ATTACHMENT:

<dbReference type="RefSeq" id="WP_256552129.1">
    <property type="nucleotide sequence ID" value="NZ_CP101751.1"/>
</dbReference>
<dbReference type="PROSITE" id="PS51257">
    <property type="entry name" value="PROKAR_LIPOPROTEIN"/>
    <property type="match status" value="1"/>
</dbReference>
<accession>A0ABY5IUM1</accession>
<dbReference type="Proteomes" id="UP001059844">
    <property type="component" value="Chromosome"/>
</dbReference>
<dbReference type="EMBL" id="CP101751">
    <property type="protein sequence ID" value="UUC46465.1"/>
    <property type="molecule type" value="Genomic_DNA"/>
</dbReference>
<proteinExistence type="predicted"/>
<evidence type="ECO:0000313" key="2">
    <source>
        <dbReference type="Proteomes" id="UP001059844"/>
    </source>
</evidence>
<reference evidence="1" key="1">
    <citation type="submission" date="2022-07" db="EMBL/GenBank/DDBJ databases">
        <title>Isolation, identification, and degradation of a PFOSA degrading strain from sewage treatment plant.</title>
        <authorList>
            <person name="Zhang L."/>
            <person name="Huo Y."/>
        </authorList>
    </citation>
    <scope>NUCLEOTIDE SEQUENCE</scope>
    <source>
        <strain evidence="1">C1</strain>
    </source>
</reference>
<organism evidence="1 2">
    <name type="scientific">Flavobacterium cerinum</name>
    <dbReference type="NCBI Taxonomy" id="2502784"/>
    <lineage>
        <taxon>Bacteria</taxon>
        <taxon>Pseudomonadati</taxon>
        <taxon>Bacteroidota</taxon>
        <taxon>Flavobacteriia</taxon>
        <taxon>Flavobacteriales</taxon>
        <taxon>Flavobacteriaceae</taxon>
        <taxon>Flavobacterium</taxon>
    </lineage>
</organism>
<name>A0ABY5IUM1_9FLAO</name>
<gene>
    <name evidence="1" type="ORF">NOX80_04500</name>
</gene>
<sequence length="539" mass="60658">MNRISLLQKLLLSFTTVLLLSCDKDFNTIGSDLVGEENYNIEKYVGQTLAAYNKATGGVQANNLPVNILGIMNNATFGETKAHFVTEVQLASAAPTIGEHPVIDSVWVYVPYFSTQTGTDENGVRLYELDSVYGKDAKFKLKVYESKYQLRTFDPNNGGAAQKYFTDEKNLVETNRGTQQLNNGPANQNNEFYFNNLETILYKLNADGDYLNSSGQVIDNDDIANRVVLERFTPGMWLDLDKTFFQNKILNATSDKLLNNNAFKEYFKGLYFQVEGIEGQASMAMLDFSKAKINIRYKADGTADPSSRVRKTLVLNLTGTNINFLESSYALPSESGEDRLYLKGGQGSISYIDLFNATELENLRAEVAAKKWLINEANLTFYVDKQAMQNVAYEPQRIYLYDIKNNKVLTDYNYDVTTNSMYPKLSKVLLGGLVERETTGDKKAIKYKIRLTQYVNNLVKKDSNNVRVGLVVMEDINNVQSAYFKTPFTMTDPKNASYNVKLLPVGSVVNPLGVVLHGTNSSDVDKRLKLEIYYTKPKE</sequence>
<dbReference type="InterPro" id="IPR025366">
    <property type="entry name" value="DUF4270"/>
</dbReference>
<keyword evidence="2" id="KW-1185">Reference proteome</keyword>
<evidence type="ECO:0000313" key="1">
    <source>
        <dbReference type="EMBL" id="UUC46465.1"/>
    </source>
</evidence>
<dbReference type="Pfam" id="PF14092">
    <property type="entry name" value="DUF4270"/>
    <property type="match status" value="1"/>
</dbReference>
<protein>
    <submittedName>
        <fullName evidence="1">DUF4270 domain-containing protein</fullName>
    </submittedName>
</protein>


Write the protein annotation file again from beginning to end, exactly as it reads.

<dbReference type="RefSeq" id="WP_256552129.1">
    <property type="nucleotide sequence ID" value="NZ_CP101751.1"/>
</dbReference>
<dbReference type="PROSITE" id="PS51257">
    <property type="entry name" value="PROKAR_LIPOPROTEIN"/>
    <property type="match status" value="1"/>
</dbReference>
<accession>A0ABY5IUM1</accession>
<dbReference type="Proteomes" id="UP001059844">
    <property type="component" value="Chromosome"/>
</dbReference>
<dbReference type="EMBL" id="CP101751">
    <property type="protein sequence ID" value="UUC46465.1"/>
    <property type="molecule type" value="Genomic_DNA"/>
</dbReference>
<proteinExistence type="predicted"/>
<evidence type="ECO:0000313" key="2">
    <source>
        <dbReference type="Proteomes" id="UP001059844"/>
    </source>
</evidence>
<reference evidence="1" key="1">
    <citation type="submission" date="2022-07" db="EMBL/GenBank/DDBJ databases">
        <title>Isolation, identification, and degradation of a PFOSA degrading strain from sewage treatment plant.</title>
        <authorList>
            <person name="Zhang L."/>
            <person name="Huo Y."/>
        </authorList>
    </citation>
    <scope>NUCLEOTIDE SEQUENCE</scope>
    <source>
        <strain evidence="1">C1</strain>
    </source>
</reference>
<organism evidence="1 2">
    <name type="scientific">Flavobacterium cerinum</name>
    <dbReference type="NCBI Taxonomy" id="2502784"/>
    <lineage>
        <taxon>Bacteria</taxon>
        <taxon>Pseudomonadati</taxon>
        <taxon>Bacteroidota</taxon>
        <taxon>Flavobacteriia</taxon>
        <taxon>Flavobacteriales</taxon>
        <taxon>Flavobacteriaceae</taxon>
        <taxon>Flavobacterium</taxon>
    </lineage>
</organism>
<name>A0ABY5IUM1_9FLAO</name>
<gene>
    <name evidence="1" type="ORF">NOX80_04500</name>
</gene>
<sequence length="539" mass="60658">MNRISLLQKLLLSFTTVLLLSCDKDFNTIGSDLVGEENYNIEKYVGQTLAAYNKATGGVQANNLPVNILGIMNNATFGETKAHFVTEVQLASAAPTIGEHPVIDSVWVYVPYFSTQTGTDENGVRLYELDSVYGKDAKFKLKVYESKYQLRTFDPNNGGAAQKYFTDEKNLVETNRGTQQLNNGPANQNNEFYFNNLETILYKLNADGDYLNSSGQVIDNDDIANRVVLERFTPGMWLDLDKTFFQNKILNATSDKLLNNNAFKEYFKGLYFQVEGIEGQASMAMLDFSKAKINIRYKADGTADPSSRVRKTLVLNLTGTNINFLESSYALPSESGEDRLYLKGGQGSISYIDLFNATELENLRAEVAAKKWLINEANLTFYVDKQAMQNVAYEPQRIYLYDIKNNKVLTDYNYDVTTNSMYPKLSKVLLGGLVERETTGDKKAIKYKIRLTQYVNNLVKKDSNNVRVGLVVMEDINNVQSAYFKTPFTMTDPKNASYNVKLLPVGSVVNPLGVVLHGTNSSDVDKRLKLEIYYTKPKE</sequence>
<dbReference type="InterPro" id="IPR025366">
    <property type="entry name" value="DUF4270"/>
</dbReference>
<keyword evidence="2" id="KW-1185">Reference proteome</keyword>
<evidence type="ECO:0000313" key="1">
    <source>
        <dbReference type="EMBL" id="UUC46465.1"/>
    </source>
</evidence>
<dbReference type="Pfam" id="PF14092">
    <property type="entry name" value="DUF4270"/>
    <property type="match status" value="1"/>
</dbReference>
<protein>
    <submittedName>
        <fullName evidence="1">DUF4270 domain-containing protein</fullName>
    </submittedName>
</protein>